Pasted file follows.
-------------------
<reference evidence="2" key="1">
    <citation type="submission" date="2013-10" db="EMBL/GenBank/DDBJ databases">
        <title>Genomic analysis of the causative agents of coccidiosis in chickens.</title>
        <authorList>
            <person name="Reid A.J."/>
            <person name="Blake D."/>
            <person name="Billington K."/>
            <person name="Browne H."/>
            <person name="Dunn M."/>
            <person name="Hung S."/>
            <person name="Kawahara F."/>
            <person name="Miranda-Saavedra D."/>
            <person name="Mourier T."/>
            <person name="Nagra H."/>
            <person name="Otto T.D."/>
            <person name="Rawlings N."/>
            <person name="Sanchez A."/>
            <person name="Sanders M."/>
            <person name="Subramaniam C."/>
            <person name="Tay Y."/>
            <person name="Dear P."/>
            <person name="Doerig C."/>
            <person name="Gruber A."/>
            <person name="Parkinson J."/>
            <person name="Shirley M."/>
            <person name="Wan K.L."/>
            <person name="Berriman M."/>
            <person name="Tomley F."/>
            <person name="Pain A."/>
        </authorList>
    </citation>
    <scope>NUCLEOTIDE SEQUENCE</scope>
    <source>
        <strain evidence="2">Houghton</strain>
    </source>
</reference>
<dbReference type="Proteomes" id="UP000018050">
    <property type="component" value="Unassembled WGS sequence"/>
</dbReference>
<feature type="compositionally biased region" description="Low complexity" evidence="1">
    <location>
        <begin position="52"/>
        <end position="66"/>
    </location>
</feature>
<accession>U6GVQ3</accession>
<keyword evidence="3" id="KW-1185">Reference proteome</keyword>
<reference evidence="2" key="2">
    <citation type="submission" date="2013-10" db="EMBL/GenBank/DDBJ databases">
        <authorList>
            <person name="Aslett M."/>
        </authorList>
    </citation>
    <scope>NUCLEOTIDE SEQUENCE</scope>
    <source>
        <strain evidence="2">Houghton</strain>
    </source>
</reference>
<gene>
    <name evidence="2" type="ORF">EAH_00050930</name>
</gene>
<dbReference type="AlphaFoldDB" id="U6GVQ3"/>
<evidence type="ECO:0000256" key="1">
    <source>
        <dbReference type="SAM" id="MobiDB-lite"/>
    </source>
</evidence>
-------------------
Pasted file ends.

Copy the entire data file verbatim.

<reference evidence="2" key="1">
    <citation type="submission" date="2013-10" db="EMBL/GenBank/DDBJ databases">
        <title>Genomic analysis of the causative agents of coccidiosis in chickens.</title>
        <authorList>
            <person name="Reid A.J."/>
            <person name="Blake D."/>
            <person name="Billington K."/>
            <person name="Browne H."/>
            <person name="Dunn M."/>
            <person name="Hung S."/>
            <person name="Kawahara F."/>
            <person name="Miranda-Saavedra D."/>
            <person name="Mourier T."/>
            <person name="Nagra H."/>
            <person name="Otto T.D."/>
            <person name="Rawlings N."/>
            <person name="Sanchez A."/>
            <person name="Sanders M."/>
            <person name="Subramaniam C."/>
            <person name="Tay Y."/>
            <person name="Dear P."/>
            <person name="Doerig C."/>
            <person name="Gruber A."/>
            <person name="Parkinson J."/>
            <person name="Shirley M."/>
            <person name="Wan K.L."/>
            <person name="Berriman M."/>
            <person name="Tomley F."/>
            <person name="Pain A."/>
        </authorList>
    </citation>
    <scope>NUCLEOTIDE SEQUENCE</scope>
    <source>
        <strain evidence="2">Houghton</strain>
    </source>
</reference>
<dbReference type="Proteomes" id="UP000018050">
    <property type="component" value="Unassembled WGS sequence"/>
</dbReference>
<feature type="compositionally biased region" description="Low complexity" evidence="1">
    <location>
        <begin position="52"/>
        <end position="66"/>
    </location>
</feature>
<accession>U6GVQ3</accession>
<keyword evidence="3" id="KW-1185">Reference proteome</keyword>
<reference evidence="2" key="2">
    <citation type="submission" date="2013-10" db="EMBL/GenBank/DDBJ databases">
        <authorList>
            <person name="Aslett M."/>
        </authorList>
    </citation>
    <scope>NUCLEOTIDE SEQUENCE</scope>
    <source>
        <strain evidence="2">Houghton</strain>
    </source>
</reference>
<gene>
    <name evidence="2" type="ORF">EAH_00050930</name>
</gene>
<dbReference type="AlphaFoldDB" id="U6GVQ3"/>
<evidence type="ECO:0000256" key="1">
    <source>
        <dbReference type="SAM" id="MobiDB-lite"/>
    </source>
</evidence>